| Opera |

Meet the Non-Diva Playing a Diva in Tosca at Opera in the Heights

Rehearsal underway at Opera in the Heights for Tosca.
Rehearsal underway at Opera in the Heights for Tosca.
Photo by Pin Lim
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As Opera in the Heights prepares to open its production of Tosca, soprano Elizabeth Baldwin will be taking on the title character's role for the eighth time  — something she looks forward and not just for the great music by Puccini she gets to sing.

"You get to be so many different things that I am not in real life. She embodies every emotion that humans really go through," Baldwin says. Tosca enters consumed by jealousy sure that her lover  the painter Mario Cavaradossi is enamored of another woman. Actually, he has just finished talking with Cesare Angelotti, an escaped political prisoner on the run from the evil Chief of Police Caron Scarpia.

In rapid fire Tosca switches to being a loving partner, and as the opera progresses she is everything from a demanding lover to one willing to sacrifice everything for another to a murderer to her final jump to her death. "She is the ultimate diva and she is the ultimate queen," Baldwin says. "I love the challenge that these really tough ladies possess." (She also likes playing Lady Macbeth)

This will be the first time Baldwin has sung in Houston, although with a brother who attended Rice University  and played football for the Owls she did visit the city. She was approached to sing in Don Giovanni for Opera in the Heights a few years back but a conflict in her schedule made that impossible.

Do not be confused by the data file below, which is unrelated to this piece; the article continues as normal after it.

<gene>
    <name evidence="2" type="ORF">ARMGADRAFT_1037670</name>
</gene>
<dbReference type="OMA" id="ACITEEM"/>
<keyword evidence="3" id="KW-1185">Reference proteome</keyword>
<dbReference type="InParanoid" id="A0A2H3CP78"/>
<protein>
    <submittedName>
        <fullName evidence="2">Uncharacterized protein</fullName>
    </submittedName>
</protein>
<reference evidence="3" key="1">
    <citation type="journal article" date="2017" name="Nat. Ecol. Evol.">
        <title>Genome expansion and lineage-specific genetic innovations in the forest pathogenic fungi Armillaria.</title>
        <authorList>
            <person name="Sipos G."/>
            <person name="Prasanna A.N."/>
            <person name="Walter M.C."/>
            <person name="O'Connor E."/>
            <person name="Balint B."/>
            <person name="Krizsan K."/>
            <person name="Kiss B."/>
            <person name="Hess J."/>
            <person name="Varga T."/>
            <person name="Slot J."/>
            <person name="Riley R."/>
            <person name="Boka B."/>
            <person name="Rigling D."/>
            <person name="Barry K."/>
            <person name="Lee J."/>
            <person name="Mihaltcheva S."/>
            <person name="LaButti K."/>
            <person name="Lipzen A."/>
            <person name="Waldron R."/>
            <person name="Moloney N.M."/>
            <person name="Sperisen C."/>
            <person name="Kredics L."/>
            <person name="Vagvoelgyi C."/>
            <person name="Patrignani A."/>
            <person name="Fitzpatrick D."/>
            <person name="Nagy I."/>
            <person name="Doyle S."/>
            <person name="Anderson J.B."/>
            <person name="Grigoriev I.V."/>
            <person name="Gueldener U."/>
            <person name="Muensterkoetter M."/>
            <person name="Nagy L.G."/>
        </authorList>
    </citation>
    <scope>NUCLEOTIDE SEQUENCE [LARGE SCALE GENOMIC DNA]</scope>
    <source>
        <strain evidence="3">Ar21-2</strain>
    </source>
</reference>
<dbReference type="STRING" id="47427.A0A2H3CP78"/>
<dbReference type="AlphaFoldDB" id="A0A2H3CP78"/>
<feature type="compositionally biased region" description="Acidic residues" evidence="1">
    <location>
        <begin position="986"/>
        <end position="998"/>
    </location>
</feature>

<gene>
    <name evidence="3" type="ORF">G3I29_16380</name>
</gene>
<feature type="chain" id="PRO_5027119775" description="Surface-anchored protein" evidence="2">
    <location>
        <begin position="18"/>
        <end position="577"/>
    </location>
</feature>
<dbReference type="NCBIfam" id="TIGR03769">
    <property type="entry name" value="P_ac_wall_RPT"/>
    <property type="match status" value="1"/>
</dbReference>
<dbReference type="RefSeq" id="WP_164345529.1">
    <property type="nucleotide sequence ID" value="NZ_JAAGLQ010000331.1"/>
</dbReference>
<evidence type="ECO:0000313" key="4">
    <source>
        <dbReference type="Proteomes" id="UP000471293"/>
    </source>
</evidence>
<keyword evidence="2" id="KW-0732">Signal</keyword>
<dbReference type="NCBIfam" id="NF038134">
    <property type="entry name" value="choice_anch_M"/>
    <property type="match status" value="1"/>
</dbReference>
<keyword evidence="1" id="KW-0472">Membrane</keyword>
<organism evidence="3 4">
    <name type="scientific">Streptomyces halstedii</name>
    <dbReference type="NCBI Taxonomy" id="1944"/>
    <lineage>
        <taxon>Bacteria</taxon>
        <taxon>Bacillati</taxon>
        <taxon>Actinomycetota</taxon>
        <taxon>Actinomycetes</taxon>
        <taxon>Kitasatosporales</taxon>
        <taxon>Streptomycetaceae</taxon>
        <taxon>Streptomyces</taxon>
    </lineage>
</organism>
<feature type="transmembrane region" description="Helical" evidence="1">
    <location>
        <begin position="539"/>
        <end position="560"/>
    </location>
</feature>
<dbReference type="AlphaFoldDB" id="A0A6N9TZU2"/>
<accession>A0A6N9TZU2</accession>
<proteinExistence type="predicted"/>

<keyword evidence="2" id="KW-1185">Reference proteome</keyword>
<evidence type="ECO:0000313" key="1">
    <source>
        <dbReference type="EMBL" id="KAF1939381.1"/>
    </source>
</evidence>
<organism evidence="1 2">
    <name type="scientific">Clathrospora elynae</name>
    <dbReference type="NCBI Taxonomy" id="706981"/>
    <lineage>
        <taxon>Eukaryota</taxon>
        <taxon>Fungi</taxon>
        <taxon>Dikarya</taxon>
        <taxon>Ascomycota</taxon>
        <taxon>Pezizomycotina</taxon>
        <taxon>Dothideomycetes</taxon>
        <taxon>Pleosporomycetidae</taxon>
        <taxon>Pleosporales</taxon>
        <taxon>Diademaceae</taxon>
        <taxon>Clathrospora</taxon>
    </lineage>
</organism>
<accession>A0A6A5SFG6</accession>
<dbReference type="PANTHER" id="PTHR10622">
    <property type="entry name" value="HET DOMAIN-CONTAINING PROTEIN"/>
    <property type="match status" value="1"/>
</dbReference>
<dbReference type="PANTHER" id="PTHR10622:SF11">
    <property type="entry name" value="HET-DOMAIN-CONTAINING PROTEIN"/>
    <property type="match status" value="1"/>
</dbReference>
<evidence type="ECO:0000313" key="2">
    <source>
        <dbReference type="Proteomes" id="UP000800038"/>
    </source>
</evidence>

Growing up, she sang in the church choir with her father who introduced her to opera. "He took me to my first opera which was Don Giovanni. I think I was 5 or 6. I sat through the whole thing. I was so fixated on the  Commendatore; I told my dad I wanted to be him when I grew up."

Baldwin was a mezzo soprano in her undergrad years until her senior year when a teacher suggested she had some really good high notes. It wasn't until she was studying for her master's at Indiana University that a teacher there really helped her with the transition, she says. "I was more of a lazy soprano. But once I really developed that part of my voice and my range it was actually a lot more comfortable and I really found where I was supposed to be all the time."

Asked why Tosca remains so popular, Baldwin says. "I think it’s probably because she’s relatable. Everybody has been through some sort of traumatic experience. I feel like it's one of the most human productions. It’s not just fantasy."

Another reason to come see this particular production at Lambert Hall? "It's an intimate setting.  It's an opportunity for people to come here and see us breathe. See the spit fly out of our mouths. It’s just a really great opportunity for people to come in and watch us work.

Performances of Tosca are scheduled for October 5-13 at 7:30 p.m. Fridays, Saturdays and October 13, and 2 p.m. October 6 at Opera in the Heights, 1703 Heights Boulevard. Sopranos Elizabeth Baldwin (October 5, 11, 13) and Victoria Cannizzo (October 6, 12) sing the role of Tosca. For information, call 713-861-5303 or visit operaintheheights.org/tosca. $34.50 to $84.50.

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